“We’ve known since we opened it up again that it wasn’t a financially viable option at 20 people, but you’ve got to blow the cobwebs off. We wanted to get the staff back to work and our location in the city does make it difficult as well. We are going to power through and if it means we have to close it for another period then that’s what we have to do, but at the moment that’s not really part of the conversation we are having.”
As Australian Hotelier reported, Australian Venue Co is also frustrated by the last minute postponement of the capacity increase, which impacts their 31 pubs, bars, restaurants and venue spaces across Melbourne. CEO Paul Waterson said it will affect all areas of operation at these venues.
“As a business, we had been planning towards these increased capacities for weeks now. The increase from 20 to 50 customers per enclosed space is a significant one from a revenue perspective and to be given 48 hours to reverse this work is incredibly challenging. This impacts more than just our customer numbers; we have orders placed with suppliers, staff who were set to come back to work for the first time since March and a number of bookings and functions that we have now had to cancel,” Waterson said.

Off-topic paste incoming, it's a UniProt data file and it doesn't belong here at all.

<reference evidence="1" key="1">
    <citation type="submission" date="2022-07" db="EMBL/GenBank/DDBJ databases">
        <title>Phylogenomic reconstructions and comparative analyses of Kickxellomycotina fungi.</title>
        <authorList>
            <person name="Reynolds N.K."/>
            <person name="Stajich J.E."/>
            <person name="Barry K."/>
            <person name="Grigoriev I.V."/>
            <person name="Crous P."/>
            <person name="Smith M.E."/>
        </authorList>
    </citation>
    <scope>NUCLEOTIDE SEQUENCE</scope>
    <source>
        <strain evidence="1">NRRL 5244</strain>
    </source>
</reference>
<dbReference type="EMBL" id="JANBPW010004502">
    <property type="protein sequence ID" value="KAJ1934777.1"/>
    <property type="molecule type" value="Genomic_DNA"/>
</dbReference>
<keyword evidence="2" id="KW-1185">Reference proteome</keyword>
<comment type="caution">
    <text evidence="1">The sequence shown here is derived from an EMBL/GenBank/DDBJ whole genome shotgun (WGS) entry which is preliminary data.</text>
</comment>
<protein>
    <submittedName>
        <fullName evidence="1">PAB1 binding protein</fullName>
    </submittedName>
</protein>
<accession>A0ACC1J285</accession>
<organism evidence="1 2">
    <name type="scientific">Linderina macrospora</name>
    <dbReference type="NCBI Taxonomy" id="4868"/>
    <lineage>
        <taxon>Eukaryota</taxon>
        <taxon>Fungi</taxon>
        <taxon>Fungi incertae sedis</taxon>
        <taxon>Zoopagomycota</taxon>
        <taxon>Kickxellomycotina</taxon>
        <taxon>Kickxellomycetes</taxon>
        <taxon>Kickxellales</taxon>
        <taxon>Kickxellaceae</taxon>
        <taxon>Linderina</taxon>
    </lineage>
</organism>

“These continual setbacks are having a material impact on hospitality businesses across the state. Restaurants, bars and pubs have been open for three weeks now with successful hygiene practices and contact tracing measures in place. Our venues are safer and more accountable than ever before. There needs to be a level of trust and support for responsible operators to manage the increased risk while still being able to trade with financially viable patron numbers.”
The Victorian Tourism Industry Council (VTIC) expressed their disappointment at how this would impact larger hospitality venues across the whole state. VTIC Chief Executive Felicia Mariani said it adds further stress to businesses through no fault of their own.
“The major area of concern for the industry is that the current restrictions make their business models unviable. These operators were looking forward to the planned increases in patron numbers in the hope of an improved business outcome. Today’s setback means this will not be happening for at least another three weeks,” said Mariani.
“What’s most disappointing is that this outcome is through no fault of our industry, which has been working tirelessly to find a way to comply with the new regulations. These operators are desperate to reopen and have done everything they can to safely welcome visitors back.”
But throughout the hard times and frustration, some venues are keeping positive. Director of Bad Frankie, Sebastian Costello, said it’s hard to have their capacity currently limited to 11, but they have to look on the bright side and work with their customers to keep people safe.
“It has been hectic with understanding all the regulations but my manager Oska has been doing a tremendous job at reading though all the guidelines and keeping up to date,” Costello said.
“I think the more you understand the restrictions and follow them and then don’t worry about them, the better. As a small business/bar owner you just have to get on with it. We all have to work together to make it safe for the community.”